Citizen Clem

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The 1945-50 government of Clement Attlee is seen as the Labour Party’s golden age — a period that brought about not only the creation of the NHS, national insurance and public assistance (the three pillars of the welfare state) but the nationalisation of coal, railways, electricity, gas, road transport and the Bank of England, and an improved education system.

In Citizen Clem, author John Bew provides material that not only explains the conditions that helped Attlee’s government bring about these changes, but more importantly why — given its 145-seat majority — it achieved so little.

Bew — by his own admission, not a supporter of Jeremy Corbyn — explains how much of the 1945-50 legislation met with little opposition mainly because the war economy had already seen the effective centralisation of major infrastructure, the Treasury had assumed the functions of the Bank, and there was a “patriotic compromise” that major social changes, such as the welfare state, were needed.

The book doesn’t delve far into the effect of the legislation, although one quote tells of a miner complaining, just six months after the collieries were nationalised, of how work discipline had become harder: “There used to be one inspector, now there are two.”

Bew instead concentrates on Attlee’s progression from public-school liberal to welfare rights activist in London’s East End, where he joined Labour, and on into the 1930s where, following Ramsay MacDonald’s treachery in 1931, he became one the leaders of what remained of Labour. Throughout, Attlee carried all the imperialist, right wing baggage that has infected the party ever since its inception.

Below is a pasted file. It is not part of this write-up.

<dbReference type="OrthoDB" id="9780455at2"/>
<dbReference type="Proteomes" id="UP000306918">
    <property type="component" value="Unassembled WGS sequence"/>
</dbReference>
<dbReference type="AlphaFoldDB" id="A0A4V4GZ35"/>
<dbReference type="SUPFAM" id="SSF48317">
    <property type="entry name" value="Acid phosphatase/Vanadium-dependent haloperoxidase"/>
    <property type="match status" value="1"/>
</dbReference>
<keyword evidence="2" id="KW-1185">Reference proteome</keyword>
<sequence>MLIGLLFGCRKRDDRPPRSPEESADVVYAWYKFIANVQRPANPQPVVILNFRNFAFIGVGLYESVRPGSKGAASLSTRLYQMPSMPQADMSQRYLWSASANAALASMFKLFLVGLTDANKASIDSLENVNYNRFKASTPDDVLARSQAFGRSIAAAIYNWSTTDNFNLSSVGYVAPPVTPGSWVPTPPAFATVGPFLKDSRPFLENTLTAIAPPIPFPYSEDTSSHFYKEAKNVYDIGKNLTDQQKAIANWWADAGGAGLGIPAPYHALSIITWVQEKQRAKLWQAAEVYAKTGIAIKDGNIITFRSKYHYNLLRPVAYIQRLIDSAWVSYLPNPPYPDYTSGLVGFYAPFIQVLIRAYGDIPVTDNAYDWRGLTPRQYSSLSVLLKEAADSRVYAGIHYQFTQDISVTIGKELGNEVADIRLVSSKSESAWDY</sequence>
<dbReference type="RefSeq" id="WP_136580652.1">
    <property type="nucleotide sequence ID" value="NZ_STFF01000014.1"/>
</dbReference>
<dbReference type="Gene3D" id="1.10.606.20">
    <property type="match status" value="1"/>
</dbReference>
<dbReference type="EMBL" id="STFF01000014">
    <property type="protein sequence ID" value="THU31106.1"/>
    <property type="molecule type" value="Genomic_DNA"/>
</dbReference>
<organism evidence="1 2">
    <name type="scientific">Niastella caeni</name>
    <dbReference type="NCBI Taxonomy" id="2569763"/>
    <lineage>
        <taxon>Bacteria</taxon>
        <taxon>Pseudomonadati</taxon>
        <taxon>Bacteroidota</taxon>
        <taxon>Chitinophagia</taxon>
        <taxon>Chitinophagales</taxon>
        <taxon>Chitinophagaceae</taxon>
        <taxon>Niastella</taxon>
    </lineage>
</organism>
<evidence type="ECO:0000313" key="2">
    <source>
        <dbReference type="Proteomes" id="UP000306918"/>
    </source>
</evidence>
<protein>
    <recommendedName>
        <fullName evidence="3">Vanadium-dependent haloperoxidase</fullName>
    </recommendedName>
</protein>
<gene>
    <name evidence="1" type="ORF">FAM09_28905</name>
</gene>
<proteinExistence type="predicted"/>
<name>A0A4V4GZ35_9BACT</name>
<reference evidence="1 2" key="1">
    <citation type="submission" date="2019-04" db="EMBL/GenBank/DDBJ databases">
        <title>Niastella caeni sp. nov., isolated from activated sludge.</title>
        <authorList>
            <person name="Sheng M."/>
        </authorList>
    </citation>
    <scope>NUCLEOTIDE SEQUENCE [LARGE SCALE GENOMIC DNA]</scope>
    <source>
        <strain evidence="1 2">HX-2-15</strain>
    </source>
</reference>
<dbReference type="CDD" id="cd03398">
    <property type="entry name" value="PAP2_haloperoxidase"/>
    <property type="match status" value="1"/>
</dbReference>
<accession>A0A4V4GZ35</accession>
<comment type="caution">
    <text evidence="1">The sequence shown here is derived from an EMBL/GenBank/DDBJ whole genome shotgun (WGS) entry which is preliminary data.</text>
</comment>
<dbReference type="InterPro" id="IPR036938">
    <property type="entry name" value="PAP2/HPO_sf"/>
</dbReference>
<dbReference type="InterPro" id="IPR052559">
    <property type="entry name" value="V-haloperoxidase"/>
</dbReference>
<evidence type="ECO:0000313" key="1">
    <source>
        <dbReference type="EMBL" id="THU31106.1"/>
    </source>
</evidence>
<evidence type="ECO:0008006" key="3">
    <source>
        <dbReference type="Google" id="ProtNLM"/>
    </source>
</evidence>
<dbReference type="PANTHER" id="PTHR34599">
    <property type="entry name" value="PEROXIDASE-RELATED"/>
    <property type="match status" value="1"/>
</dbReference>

These came to the fore not only during the war, when he was deputy prime minister to Churchill, but particularly at the end. His response to Hiroshima, for example, was not so much horror at the appalling loss of life but rather how important it was for the UK to possess its own atomic bomb. Bew describes the route Attlee took towards acquiring US know-how and, upon failing, secretly establishing Britain’s own atomic bomb programme — at great cost, particularly given the state of the UK economy at the time, and with only two other ministers’ knowledge.

Bew also provides inside accounts of Attlee’s response to: the crisis in Palestine, the creation of Israel and Britain’s subsequent withdrawal; the crisis over independence for India; the UK government’s response to Russia’s encroachment of Eastern Europe and perceived threat to Greece; its initial response to Mohammad Mossadeq’s nationalisation of Persia’s British oil fields; and Gamal Nasser’s seizure and nationalisation of the Suez Canal.

From Attlee’s advice to the UK’s viceroy to India in 1946, Archibald Wavell, that one needed “infinite patience in dealing with Indians”, to his understanding the desire to “teach Mossadeq a lesson”, Bew illuminates a critical truth about the Labour Party. For the bulk of its history it has been led by a bourgeoisie as much imbued with British imperialism as the Tories. It is a truth that makes Corbyn’s leadership very much in need of defending.